Chronic Obstructive Pulmonary Disease (COPD) Nursing Care Plan



Chronic Obstructive Pulmonary Disease (COPD) – also known as Chronic Obstructive Lung Disease (COLD) – is a chronic inflammation of the lungs that causes obstruction of airflow1 and ineffective airway clearance. It is commonly caused by distinct disease processes such as Emphysema and Chronic Bronchitis. COPD is generally caused by long-term exposure to irritating gasses or particulate matter such as those produced by cigarette smoke1.  

Asthma: Also known as Chronic Reactive Airway Disease is characterised by reversible inflammation and the reactive constriction of bronchial smooth muscle, hypersecretion of mucus and oedema. Although similar in presentation to COPD, Asthma is a response to an allergen and can be reversed in most cases.


There are two primary classifications of COPD; Emphysema and Chronic Bronchitis, often these types of COPD can appear concurrently in patients, although they are two distinct disease processes2


Normal Lung vs COPDCOPD is a progressive limitation of the airflow through the lungs, and is associated with abnormal breathing and inflammatory response of the lungs to noxious gasses or particles2

As causative gasses or particulates enter the lungs, they irritate the bronchioles or alveoli, leading to an inflammatory response in the proximal and peripheral airways. This inflammation causes narrowing of airways, creating a physical obstruction within the airways. This in turn, leads to an increase in the number of goblet cells, leading to hypersecretion of mucus which will manifest as a chronic productive cough.

As the condition progresses, scar tissue will form leading to further narrowing of the airway lumen, reducing elasticity of the airways. Alveolar wall destruction also occurs and leads to the loss of alveolar attachments and decreased elastic recoil2.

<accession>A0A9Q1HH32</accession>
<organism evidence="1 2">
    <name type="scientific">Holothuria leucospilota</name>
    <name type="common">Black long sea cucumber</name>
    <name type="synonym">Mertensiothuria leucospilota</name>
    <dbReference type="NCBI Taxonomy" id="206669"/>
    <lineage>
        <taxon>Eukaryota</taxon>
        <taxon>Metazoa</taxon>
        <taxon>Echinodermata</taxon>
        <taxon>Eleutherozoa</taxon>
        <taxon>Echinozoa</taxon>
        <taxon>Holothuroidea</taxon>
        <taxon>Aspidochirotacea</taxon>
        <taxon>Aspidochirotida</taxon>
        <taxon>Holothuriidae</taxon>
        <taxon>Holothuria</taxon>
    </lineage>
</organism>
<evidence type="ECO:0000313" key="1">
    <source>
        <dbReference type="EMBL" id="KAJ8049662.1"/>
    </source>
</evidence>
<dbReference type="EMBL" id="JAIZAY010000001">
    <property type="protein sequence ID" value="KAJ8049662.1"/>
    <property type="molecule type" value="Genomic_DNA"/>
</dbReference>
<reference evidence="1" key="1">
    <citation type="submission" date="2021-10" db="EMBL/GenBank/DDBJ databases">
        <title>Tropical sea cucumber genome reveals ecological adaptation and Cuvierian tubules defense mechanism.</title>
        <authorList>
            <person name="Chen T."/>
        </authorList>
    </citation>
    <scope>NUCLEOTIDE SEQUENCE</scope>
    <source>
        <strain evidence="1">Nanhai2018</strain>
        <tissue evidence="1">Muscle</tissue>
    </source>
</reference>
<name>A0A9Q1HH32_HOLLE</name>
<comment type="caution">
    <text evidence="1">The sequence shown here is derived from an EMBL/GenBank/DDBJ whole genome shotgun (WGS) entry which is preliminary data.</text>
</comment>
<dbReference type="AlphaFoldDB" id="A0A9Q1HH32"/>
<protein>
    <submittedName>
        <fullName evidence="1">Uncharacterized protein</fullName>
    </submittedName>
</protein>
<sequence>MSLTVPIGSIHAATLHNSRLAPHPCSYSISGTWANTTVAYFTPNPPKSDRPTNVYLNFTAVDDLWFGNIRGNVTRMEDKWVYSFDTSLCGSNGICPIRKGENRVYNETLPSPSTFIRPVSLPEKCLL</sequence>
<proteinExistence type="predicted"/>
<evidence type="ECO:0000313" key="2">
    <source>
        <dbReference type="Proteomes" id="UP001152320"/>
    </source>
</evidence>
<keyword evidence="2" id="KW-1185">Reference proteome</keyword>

The chronic inflammatory process can also lead to changes in the pulmonary vasculature, causing a thickening of the vessel lining, increasing pre-load on the right atrium of the heart, and may lead to congestive heart failure.


A diagnosis of COPD should be considered in any patients over the age of 40 who present with shortness of breath, history of a chronic cough, sputum production or frequent winter colds, combined with a history of exposure to risk factors3. SSpirometryis the preferred method of establishing lung function and confirming diagnosis. It is not recommended to screen patients who present asymptomatic or without risk factors4. A chest x-ray is also often taken to establish the severity of lung damage and establish a prognosis. Complete blood counts are also common to establish lung function, as well as exclude other conditions5.

Signs and Symptoms of COPD1

  • Dyspnea
  • Wheezing
  • Barrel Chest.
  • Weight loss.
  • Excessive sputum production.
  • Persistent cough or wheeze
  • Chronic Cough.

Nursing Assessment

Prompt assessment of the respiratory system is essential in the nursing diagnosis.

During acute respiratory episodes in patients with COPD, it is important not to over oxygenate them. Aim for an SpO2 of 88-92%. More information about emergency oxygen for COPD Patients can be found here.

  • Assess the patients risk factors.
  • Assess the patients past and present medical History.
  • Assess the signs and symptoms of COPD and establish their severity.
  • Assess the patients vital signs.
  • Assess breath sounds and pattern.
  • Assess and monitor oxygen saturations.

Oxygen saturations lower than 92% on room air are not uncommon in COPD patients.